World Picture Journal posted a fascinating exchange between John David Rhodes, Jane Elliott, and Adam Phillips on topics including: the vagueness of the word ‘happiness’, why trying to neuter desire in the Buddhist sort of way will lead to depression, the value of frustration, escaping self-absorption, and psychoanalysis. Thanks to loyal blog reader T.C. for sending this to me a couple months ago. Favorite parts excerpted below.
John David Rhodes: In various places in your work there’s clearly a kind of skepticism about aiming to be happy or choosing that as a kind of goal, and so, as a place to start, I wonder if happiness is the wrong word for a lot of other things we talk about—like contentment, or pleasure, or joy, equanimity—and if we might be better off calling those things by what they are and disentangling them from this larger term.
Adam Phillips: Yes. I think the risk is that it’s a kind of dead word because it does too much work, and that, in a way, it only becomes talkable about if you do precisely what you’ve described: break it down into all the things that it might involve for individual people at any given moment, otherwise it becomes so vague in a way, it becomes the sort of thing that no one would encourage anybody not to be, and yet, you don’t know what you’re doing when you’re encouraging them to be happy, exactly, because it contains a multitude of sins…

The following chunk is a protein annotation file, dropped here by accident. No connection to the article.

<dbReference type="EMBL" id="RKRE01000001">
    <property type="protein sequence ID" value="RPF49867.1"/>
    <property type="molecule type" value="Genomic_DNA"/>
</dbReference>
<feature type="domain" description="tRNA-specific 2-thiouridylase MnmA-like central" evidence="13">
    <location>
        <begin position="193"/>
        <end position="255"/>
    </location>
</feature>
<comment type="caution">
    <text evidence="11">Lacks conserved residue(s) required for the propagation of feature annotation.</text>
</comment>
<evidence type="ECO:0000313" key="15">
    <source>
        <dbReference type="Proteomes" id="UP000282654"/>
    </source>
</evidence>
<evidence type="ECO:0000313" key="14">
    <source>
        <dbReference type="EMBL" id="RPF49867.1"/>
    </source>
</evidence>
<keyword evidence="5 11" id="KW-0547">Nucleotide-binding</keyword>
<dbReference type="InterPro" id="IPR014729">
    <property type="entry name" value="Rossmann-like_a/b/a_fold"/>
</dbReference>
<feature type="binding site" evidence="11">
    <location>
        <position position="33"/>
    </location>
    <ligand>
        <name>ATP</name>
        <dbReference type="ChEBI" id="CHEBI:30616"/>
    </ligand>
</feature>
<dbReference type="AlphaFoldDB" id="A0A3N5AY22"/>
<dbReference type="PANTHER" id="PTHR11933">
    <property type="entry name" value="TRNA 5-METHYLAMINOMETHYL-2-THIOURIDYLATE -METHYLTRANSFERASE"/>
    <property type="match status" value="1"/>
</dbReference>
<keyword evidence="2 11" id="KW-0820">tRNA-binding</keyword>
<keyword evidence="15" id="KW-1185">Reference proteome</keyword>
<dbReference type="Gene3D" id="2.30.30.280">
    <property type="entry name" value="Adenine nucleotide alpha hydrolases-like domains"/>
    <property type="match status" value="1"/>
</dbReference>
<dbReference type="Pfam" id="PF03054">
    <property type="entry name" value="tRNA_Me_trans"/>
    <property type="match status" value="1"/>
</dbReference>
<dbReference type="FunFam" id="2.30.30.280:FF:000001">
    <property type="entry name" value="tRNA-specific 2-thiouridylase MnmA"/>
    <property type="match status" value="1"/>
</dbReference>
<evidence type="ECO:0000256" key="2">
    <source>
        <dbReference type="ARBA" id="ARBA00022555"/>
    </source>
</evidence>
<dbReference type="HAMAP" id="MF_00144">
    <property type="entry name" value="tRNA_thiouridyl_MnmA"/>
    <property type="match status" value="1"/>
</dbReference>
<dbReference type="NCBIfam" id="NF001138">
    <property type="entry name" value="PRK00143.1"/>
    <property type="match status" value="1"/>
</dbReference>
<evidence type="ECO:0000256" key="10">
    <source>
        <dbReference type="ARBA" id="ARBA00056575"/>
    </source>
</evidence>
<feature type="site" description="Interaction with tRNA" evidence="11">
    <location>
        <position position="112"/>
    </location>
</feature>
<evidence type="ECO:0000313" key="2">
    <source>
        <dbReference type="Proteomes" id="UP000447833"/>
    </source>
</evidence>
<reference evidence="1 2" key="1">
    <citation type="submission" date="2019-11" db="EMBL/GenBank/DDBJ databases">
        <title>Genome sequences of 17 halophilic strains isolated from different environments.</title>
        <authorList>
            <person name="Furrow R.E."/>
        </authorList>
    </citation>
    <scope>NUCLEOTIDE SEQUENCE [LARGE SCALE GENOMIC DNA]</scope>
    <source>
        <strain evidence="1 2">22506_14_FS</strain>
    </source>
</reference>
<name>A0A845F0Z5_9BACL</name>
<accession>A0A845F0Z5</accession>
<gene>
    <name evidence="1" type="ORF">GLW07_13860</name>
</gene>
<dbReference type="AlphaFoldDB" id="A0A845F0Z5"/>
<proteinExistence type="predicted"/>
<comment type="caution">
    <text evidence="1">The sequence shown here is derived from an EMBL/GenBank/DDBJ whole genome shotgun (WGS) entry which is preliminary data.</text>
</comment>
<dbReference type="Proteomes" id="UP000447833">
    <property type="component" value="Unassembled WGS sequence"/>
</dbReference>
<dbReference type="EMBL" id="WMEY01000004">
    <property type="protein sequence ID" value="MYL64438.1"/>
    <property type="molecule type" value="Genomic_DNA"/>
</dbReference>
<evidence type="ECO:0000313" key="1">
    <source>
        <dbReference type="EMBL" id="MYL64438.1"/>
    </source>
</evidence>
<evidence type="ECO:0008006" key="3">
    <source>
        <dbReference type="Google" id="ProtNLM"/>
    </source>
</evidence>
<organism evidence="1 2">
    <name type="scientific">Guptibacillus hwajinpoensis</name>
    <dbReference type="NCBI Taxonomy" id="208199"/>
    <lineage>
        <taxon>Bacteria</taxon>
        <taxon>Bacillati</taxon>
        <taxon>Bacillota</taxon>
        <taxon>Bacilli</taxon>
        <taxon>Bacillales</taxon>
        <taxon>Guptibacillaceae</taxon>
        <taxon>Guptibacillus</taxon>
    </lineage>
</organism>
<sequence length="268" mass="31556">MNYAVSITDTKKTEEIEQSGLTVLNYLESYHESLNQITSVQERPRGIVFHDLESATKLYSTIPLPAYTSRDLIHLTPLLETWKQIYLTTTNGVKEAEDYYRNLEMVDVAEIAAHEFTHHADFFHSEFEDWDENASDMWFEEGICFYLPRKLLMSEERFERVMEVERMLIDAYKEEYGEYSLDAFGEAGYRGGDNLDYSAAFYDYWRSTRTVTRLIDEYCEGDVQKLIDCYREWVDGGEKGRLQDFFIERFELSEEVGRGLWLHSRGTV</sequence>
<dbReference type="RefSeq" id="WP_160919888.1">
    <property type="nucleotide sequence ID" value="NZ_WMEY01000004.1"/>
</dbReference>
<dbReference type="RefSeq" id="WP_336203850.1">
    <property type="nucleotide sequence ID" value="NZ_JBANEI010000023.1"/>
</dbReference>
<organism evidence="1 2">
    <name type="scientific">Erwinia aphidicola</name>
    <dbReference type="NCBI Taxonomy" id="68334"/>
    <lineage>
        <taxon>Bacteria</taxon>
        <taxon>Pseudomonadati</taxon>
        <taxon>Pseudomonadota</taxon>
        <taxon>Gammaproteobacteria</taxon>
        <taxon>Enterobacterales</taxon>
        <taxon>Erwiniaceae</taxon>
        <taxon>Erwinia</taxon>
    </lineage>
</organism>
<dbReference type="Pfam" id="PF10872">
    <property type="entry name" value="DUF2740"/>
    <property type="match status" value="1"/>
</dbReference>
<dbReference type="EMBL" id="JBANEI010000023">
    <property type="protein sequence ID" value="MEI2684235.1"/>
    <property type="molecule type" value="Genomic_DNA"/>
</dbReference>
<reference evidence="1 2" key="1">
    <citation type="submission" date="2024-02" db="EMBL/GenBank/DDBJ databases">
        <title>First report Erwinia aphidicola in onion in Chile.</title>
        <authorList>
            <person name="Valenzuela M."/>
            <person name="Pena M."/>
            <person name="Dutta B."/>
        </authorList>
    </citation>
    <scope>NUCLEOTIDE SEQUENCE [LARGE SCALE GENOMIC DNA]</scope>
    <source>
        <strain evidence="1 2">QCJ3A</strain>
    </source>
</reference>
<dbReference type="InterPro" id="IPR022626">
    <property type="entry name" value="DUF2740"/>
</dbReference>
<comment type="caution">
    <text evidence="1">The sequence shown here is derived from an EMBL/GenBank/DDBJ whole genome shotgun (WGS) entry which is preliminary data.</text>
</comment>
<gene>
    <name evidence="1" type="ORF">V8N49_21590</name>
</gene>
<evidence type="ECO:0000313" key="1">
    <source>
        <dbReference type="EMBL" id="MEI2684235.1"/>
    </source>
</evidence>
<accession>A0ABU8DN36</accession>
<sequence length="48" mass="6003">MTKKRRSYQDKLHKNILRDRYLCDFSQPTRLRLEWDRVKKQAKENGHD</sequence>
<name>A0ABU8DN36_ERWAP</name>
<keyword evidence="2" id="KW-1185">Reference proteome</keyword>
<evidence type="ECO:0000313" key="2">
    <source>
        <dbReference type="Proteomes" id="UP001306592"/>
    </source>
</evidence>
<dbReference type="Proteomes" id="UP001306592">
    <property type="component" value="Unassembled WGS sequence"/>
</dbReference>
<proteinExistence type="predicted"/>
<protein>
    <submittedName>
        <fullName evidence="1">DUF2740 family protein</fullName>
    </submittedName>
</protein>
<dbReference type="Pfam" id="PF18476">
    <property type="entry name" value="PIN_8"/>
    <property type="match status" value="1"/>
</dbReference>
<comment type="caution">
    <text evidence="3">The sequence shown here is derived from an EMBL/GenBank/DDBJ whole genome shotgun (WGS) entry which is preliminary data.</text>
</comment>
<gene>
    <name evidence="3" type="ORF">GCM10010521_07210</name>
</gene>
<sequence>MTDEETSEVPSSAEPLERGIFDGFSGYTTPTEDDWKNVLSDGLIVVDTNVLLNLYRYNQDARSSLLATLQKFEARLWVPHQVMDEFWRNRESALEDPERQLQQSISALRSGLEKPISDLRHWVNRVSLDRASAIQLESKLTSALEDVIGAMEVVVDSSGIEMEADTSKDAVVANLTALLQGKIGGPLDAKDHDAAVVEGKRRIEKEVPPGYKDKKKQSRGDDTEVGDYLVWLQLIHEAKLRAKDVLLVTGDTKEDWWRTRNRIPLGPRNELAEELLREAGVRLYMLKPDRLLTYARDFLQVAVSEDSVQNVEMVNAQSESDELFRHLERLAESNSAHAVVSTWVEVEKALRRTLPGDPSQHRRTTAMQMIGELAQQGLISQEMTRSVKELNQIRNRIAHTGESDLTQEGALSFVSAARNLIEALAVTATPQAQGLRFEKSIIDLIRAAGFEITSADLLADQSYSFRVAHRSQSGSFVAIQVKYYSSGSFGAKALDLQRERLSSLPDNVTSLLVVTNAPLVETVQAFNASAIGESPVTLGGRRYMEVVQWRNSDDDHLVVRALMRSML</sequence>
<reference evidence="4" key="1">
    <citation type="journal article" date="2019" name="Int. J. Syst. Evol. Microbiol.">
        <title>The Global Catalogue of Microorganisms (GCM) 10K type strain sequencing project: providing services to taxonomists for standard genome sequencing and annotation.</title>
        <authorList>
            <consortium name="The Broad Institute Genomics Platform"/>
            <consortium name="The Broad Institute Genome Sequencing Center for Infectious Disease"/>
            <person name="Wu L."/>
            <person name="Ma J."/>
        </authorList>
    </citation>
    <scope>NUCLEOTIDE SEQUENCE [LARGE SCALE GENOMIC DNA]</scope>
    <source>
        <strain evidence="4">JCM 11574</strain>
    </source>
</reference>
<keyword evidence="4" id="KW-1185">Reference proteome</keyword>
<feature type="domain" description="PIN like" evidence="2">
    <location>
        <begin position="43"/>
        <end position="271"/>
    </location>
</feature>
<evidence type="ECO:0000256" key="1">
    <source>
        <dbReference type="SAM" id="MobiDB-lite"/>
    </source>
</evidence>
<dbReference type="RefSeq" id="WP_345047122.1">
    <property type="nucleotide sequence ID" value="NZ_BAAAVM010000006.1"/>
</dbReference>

Jane Elliott: One of things I’ve been thinking about is that although there is so much of a drive for happiness, obviously, in popular discourse—that we should always be wanting the next thing—there does seem to be at the moment some kind of counter-discourse that’s about somehow attenuating or getting away from one’s desire. I’m thinking of the Oprah culture, things like meditation, and yoga. As if happiness is sort of inversely proportionate to desire. It’s maybe a bastardized understanding of Buddhism, in a way. It’s as if we can somehow stop looking for the object, then we can be happy. It’s almost as if getting out of the time of desire, where you are constantly looking to the future, is going to solve things, because you can just “be in the moment.” So I was wondering what you think of this counter-discourse. Does it seem to be doing any useful work, or is it just another way of saying the same thing?